Vice News reporter Michael Anthony Adams shouted nearly a dozen times that he was a member of the media as police in Minneapolis poured out of a van on the street where he was covering the protests and yelled for people to leave.
“I don’t care,” said one officer, who ordered Adams to the ground. So he laid face-down, showed his press badge and tried once more.
“I am press. Please do -” That’s when an officer hit Adams with pepper spray.
The entire exchange, caught on camera, mirrored similar scenes that unfolded across the country through early Sunday morning: police spraying tear gas and rubber bullets at journalists who were covering demonstrations sparked by the death of George Floyd, who died in police custody last week.
Several of the most chilling accounts came from Minneapolis, where Minnesota Gov. Tim Walz had just the day before strongly denounced the arrest of CNN’s Omar Jimenez on live television, warning that it sent a chilling message to the community. “The protection and security and safety of journalists covering this is a top priority, not because it’s a nice thing to do, but because it is a key component of how we fix this,” Walz said Friday.
The next day, MSNBC anchor Ali Velshi stayed on air as he described the scene as police in Minneapolis marching down the street and spraying tear gas in his direction.
“They have now fired at us. Anybody hearing it? The gentleman next to us got hit,” he said. “We got gassed. They are continuing to fire at us. … There has been no provocation. There has been nothing that happened whatsoever.”
Velshi later tweeted a rubber bullet hit him in the leg.
Los Angeles Times reporter Molly Hennessy-Fiske wrote that several journalists in Minneapolis shouted “press” and waved credentials but were nonetheless cornered and chased by police spraying tear gas and firing rubber bullets. One hit her photographer colleague Carolyn Cole in the face.
“I didn’t realize it, but I was bleeding from several wounds to my leg,” Hennessy-Fiske wrote. “Blood covered the face mask of a reporter next to me, who was so stunned someone had to tell him he was hurt.”
Reuters TV cameraman Julio-Cesar Chavez was filming police around 8 p.m. when they began firing. “I’ve been hit in the face by a rubber bullet!” he said on camera. Chavez was hit in the back of his neck, under his left eye and his arm, while a Reuters security advisor also sustained injuries, according to the wire service.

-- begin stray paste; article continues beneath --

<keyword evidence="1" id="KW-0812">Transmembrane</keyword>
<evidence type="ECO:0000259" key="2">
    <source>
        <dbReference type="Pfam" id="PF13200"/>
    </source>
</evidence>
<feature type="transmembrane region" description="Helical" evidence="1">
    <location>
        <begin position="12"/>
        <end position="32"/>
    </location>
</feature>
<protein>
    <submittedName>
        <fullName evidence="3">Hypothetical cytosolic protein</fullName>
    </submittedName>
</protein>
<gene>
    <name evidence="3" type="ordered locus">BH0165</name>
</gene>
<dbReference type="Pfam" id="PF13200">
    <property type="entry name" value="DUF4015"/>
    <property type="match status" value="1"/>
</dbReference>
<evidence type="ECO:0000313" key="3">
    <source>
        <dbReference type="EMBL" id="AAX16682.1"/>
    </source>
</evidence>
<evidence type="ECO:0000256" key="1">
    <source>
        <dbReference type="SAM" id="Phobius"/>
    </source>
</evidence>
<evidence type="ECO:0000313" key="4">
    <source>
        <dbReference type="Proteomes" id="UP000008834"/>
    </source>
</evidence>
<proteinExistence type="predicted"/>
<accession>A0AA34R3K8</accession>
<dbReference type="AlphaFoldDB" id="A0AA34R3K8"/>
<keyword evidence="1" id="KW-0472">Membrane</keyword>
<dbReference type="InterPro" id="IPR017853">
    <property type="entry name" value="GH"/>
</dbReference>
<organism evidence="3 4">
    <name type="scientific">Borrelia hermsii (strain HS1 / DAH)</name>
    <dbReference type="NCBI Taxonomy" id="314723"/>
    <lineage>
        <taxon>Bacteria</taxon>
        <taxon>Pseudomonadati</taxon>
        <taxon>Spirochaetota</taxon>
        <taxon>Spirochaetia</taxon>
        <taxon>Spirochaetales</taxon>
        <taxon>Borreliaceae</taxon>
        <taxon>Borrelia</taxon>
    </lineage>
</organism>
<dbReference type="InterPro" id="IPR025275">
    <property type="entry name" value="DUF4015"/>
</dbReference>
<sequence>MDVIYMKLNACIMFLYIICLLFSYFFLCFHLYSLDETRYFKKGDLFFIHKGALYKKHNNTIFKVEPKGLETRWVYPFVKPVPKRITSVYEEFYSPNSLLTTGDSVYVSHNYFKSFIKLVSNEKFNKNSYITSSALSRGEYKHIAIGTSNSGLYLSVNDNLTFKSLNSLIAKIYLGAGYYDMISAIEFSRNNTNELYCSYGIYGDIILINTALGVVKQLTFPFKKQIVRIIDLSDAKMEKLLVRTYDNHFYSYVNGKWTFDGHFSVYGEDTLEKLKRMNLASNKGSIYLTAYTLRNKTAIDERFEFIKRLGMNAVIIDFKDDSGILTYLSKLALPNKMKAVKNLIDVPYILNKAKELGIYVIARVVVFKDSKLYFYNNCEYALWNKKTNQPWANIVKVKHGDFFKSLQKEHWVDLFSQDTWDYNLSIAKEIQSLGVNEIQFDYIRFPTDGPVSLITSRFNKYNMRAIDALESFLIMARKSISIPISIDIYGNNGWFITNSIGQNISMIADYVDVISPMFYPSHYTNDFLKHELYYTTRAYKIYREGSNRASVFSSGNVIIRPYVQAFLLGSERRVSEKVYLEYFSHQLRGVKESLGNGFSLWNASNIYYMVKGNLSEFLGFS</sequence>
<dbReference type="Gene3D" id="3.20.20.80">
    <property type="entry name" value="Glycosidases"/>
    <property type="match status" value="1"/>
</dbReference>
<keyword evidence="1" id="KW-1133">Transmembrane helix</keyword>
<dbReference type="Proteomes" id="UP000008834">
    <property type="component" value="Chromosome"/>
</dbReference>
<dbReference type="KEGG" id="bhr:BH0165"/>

Journalists weren’t safe in their cars. Star Tribune’s Ryan Faircloth had blood running down his face as he said on camera that he was “just trying to get out of the area” when police fired at his car and shattered a window. The gas hit him in the face and arm.
In some parts of the country, police detained reporters, including HuffPost reporter Chris Mathias, who wore a press badge while on assignment to cover protests in Brooklyn. He was released several hours later.
In Michigan, several Detroit Free Press journalists recounted harassment by police. The newspaper’s senior news director, Jim Schaefer, said that several were pepper-sprayed by police, and an officer slapped a livestream camera out of the hand of a photographer “as she tried to do her job. This is not OK.”
Free Press reporter JC Reindl captured a chilling image of a police officer wearing a gas mask just an arm’s-length away. “Last thing I saw before I got sprayed,” he tweeted. “I was even holding up ‘media’ badge.”
According to Free Press reporter David Jesse, police ran past him – “a white, middle-age man” -and “got in the face of my young black male colleague.”
“One of the craziest nights of my career. Got tear gassed multiple times,” he tweeted. “Police shot rubber bullets at us even (though) we were moving where they wanted us to go, holding up our press passes and yelling media.”
An officer in Louisville on Friday night pointed a gun at a local TV news cameraman as reporter Kaitlin Rust screamed “I’m getting shot!” with pepper balls. An anchor back in the studio asked who the officers were targeting. “At us! Directly at us!” she replied.
Louisville police spokeswoman Jessie Halladay said the department was still trying to identify the officer who fired at them. “Targeting the media is not our intention. There was a lot going on last night, and to be fair to both the officer and to Kaitlin, we need to take a deeper look at what happened and what prompted that action,” Halladay said in a statement, reported by the station. “So we have said that we will do that and if there needs to be discipline we will address it.”
But in Los Angeles, KCRW journalist Cerise Castle tweeted a photo one of the rubber bullets that she said police fired at her and protestors. One of them hit her.
Hennessy-Fiske, the Los Angeles Times reporter in Minneapolis, wrote that what she experienced there was unlike anything she’s been through in a career that has taken her to war zones in Iraq and Afghanistan and protests in cities like Ferguson, Missouri, and Dallas.
“I have never been fired at by police,” she wrote Saturday, “until tonight.”